The week ahead in Parliament
While the EU (Withdrawal) Bill is briefly in hibernation, the accumulation of amendments before its Report Stage consideration will bear watching.
Within hours of the end of committee consideration, a respectable number had appeared, mostly from the parties or the usual suspects - including Labour's Chris Leslie and the Conservative Dominic Grieve.
Hard core parliamentary and Brexit nerds should keep an eye out for the supplementary programme motion setting out the timings and how the Report Stage debate will be divided up into subject headings - I'm assuming there will be sections on devolution issues, ministerial powers and "anything else".
But the absence of that Bill will not mean there is no Brexit legislation for MPs to chew on in the week ahead;
The Taxation (Cross-Border) Trade Bill on Monday and the Trade Bill (Tuesday) are both important building blocks for post Brexit Britain - and they have the same generic issue as the Withdrawal Bill, which is that because they are designed to implement agreements that have not yet been reached, they contain very sweeping and general powers.
So expect more talk about Henry VIII, and the importance of parliamentary scrutiny - as well as a fair measure of cooperation by "soft Brexit" backbenchers across parties.
It's all process, so the biggest Brexit story event may well be whatever discussion there is of Michael Gove's proposals to reform farm subsidies, after Britain leaves the Common Agricultural Policy; it's hard to imagine that a public policy announcement of this magnitude not leading to a statement in the House, or at least an Urgent Question.
Watch out, too, for the next moves by a series of select committees on issues of concern to them.
The powerful alliance of committee chairs concerned about the funding of the NHS may swing into action, and if Labour are at all on the ball, they will be seeking an Education Committee confirmation hearing for Toby Young, after his controversial appointment to the board of the new university watchdog, the Office for Students.
Watch out for the Environmental Audit Committee Chair Mary Creagh's follow-up to its proposals for a 25p "latte levy" on disposable coffee cups. Already she has written to the Speaker to suggest Parliament should set an example by cutting the 650,000 disposable cups it uses each year.
All of next week's action takes place in the shadow of a government reshuffle, which might, or might not, be manifest by Friday.
The result could be some interesting dispatch box moments with some new arrivals fielding questions with minimal briefing and some ministers who are facing the chop having to cope with jibes from the Opposition or - probably equally unwelcome - expressions of sympathy. That's all assuming the prime minister doesn't conclude that a reshuffle is more trouble than it's worth.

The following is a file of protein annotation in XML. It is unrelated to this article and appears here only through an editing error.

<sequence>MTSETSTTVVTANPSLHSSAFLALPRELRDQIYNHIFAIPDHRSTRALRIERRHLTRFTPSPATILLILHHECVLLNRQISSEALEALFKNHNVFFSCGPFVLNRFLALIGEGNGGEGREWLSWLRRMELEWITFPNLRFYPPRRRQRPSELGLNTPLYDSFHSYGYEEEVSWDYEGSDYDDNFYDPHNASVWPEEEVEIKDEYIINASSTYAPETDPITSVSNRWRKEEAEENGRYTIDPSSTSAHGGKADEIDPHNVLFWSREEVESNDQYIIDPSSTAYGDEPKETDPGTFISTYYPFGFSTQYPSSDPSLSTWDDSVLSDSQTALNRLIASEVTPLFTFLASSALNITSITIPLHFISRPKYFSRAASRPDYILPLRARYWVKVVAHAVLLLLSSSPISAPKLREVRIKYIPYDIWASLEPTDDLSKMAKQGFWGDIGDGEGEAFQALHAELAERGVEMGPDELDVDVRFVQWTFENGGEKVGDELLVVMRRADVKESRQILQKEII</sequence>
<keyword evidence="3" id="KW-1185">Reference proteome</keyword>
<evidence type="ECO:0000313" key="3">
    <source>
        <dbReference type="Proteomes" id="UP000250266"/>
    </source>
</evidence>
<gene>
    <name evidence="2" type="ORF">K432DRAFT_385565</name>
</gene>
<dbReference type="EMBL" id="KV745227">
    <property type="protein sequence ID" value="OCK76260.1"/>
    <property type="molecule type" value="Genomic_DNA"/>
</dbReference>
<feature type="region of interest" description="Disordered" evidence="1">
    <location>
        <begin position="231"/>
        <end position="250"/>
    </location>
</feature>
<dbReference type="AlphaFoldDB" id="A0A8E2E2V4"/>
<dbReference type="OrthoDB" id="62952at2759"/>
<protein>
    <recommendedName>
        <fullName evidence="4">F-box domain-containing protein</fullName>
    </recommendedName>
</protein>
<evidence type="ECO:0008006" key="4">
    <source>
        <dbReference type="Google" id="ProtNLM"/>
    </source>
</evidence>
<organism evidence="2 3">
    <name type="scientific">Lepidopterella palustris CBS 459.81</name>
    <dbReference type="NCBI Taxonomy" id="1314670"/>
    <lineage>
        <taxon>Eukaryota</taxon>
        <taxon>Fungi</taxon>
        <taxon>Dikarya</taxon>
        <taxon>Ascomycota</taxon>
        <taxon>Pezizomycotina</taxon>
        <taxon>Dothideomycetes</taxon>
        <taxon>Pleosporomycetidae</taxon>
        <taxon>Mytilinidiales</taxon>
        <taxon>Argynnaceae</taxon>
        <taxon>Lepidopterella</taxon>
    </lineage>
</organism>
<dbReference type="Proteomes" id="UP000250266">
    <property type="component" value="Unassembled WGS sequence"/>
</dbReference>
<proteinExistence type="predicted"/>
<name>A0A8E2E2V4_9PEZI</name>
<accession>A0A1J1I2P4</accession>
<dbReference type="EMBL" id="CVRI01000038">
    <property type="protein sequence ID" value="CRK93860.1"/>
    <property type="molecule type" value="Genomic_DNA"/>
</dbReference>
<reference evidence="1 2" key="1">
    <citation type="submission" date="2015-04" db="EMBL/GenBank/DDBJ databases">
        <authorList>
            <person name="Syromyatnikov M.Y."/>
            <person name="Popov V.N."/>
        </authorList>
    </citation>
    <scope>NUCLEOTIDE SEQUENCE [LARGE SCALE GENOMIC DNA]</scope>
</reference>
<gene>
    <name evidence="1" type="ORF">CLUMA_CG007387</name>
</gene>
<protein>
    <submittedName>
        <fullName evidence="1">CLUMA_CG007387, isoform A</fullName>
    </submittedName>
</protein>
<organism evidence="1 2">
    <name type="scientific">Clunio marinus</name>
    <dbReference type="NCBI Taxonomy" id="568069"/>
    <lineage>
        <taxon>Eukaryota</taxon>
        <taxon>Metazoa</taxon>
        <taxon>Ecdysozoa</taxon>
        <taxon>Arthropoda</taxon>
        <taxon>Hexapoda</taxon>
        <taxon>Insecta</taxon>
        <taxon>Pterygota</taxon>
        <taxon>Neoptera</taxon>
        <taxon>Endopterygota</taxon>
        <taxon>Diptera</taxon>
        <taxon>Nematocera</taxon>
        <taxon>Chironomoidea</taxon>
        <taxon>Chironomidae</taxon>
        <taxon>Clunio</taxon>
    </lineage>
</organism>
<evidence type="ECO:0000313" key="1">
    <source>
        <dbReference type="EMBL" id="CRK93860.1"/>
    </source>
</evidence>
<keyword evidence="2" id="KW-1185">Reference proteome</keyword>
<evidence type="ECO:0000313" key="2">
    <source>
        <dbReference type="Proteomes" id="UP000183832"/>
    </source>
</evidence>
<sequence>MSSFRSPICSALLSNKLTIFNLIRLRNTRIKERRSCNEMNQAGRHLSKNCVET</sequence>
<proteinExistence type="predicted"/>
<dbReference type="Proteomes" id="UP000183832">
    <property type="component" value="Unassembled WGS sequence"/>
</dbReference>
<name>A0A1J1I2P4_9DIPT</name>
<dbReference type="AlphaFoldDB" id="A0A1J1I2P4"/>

Here's my rundown of the week ahead:
Monday 8 January
The Commons launches into 2018 with Home Office Questions at 14.30 GMT, doubtless to be followed with any number of post-holiday Urgent Questions and Ministerial Statements.
These could cover everything from the strain on the NHS in England to the situation in Iran, to those Michael Gove plans for post Brexit farm subsidies, to the possible selling off of the Navy's assault ship, HMS Ocean (which of Plymouth MPs Johnny Mercer (C) and Luke Pollard (Lab) will get there first, I wonder?).
After these, MPs will move on the Second Reading of the Taxation (Cross-Border) Trade Bill, which will allow ministers to set up a post-Brexit customs system, to ensure that goods can move smoothly and safely in and out of the UK, and allow the UK to set and collect its own duty on goods coming into the country.
The powers will have to be fairly broad, because the structures they will set up will depend on the outcome of the EU negotiations.
Labour, the SNP and the Liberal Democrats have amendments down to deny the Bill a Second Reading; Labour point to a lack of a coherent plan for customs and tariffs post-Brexit, the SNP cite the Irish border issue and the Lib Dems reject the Bill because it assumes the UK will leave the EU Customs Union.
My Committee pick is the Communities and Local Government hearing on private rented housing, where the key issue is whether councils have sufficient powers to tackle rogue landlords. The committee is also using the session with academics and the homelessness charity, Shelter, for its pre-legislative scrutiny of the Government's draft Tenants Fees Bill, which would ban the imposition of letting fees on tenants.